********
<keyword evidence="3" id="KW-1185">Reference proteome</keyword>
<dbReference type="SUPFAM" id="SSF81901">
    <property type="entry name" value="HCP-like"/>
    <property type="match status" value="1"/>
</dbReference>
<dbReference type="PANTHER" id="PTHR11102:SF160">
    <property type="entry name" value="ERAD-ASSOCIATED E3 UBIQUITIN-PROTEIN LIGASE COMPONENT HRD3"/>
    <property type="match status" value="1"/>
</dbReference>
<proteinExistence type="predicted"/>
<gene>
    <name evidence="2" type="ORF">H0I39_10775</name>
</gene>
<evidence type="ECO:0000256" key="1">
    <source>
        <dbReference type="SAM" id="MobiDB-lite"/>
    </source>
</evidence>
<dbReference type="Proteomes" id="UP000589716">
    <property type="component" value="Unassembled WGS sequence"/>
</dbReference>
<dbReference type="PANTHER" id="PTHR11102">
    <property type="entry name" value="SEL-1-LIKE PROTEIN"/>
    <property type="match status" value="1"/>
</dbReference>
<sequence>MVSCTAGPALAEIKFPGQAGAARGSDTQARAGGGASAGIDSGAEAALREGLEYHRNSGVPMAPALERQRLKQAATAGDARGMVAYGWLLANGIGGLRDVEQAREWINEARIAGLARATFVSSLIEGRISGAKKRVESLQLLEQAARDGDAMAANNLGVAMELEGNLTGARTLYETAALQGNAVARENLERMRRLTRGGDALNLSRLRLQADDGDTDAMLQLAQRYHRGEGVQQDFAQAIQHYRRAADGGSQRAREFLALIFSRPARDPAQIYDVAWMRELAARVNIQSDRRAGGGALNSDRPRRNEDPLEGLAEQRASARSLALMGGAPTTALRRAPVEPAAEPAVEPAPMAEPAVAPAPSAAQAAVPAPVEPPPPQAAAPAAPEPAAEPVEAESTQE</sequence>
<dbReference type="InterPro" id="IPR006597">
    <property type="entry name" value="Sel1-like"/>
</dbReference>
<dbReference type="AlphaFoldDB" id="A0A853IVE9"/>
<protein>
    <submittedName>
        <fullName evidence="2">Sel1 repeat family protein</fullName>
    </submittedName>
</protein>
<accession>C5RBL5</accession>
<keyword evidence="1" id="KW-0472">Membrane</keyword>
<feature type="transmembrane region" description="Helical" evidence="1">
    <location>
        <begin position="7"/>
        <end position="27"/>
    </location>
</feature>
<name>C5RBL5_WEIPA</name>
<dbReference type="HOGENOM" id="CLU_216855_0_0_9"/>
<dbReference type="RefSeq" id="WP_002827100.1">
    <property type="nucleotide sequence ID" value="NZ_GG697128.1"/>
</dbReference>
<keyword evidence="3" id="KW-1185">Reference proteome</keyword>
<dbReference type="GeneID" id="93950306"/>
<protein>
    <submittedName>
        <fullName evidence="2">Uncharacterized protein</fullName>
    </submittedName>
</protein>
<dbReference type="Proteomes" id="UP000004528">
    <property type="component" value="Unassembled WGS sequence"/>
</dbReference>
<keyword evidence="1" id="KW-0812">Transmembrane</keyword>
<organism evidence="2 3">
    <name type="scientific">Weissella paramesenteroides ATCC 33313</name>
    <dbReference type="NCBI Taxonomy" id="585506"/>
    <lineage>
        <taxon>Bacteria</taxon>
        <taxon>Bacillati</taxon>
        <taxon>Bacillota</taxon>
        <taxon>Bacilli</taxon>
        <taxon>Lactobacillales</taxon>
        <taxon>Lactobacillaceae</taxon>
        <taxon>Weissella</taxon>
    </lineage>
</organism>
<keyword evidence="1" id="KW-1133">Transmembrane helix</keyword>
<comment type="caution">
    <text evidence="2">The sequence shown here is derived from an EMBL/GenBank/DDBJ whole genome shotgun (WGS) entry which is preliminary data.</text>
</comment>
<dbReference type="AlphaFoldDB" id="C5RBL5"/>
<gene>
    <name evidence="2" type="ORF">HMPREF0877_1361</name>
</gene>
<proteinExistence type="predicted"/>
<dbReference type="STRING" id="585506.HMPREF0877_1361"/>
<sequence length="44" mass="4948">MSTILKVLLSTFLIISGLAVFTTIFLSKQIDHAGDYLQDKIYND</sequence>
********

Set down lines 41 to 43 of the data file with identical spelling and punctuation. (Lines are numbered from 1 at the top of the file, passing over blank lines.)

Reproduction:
        <end position="27"/>
    </location>
</feature>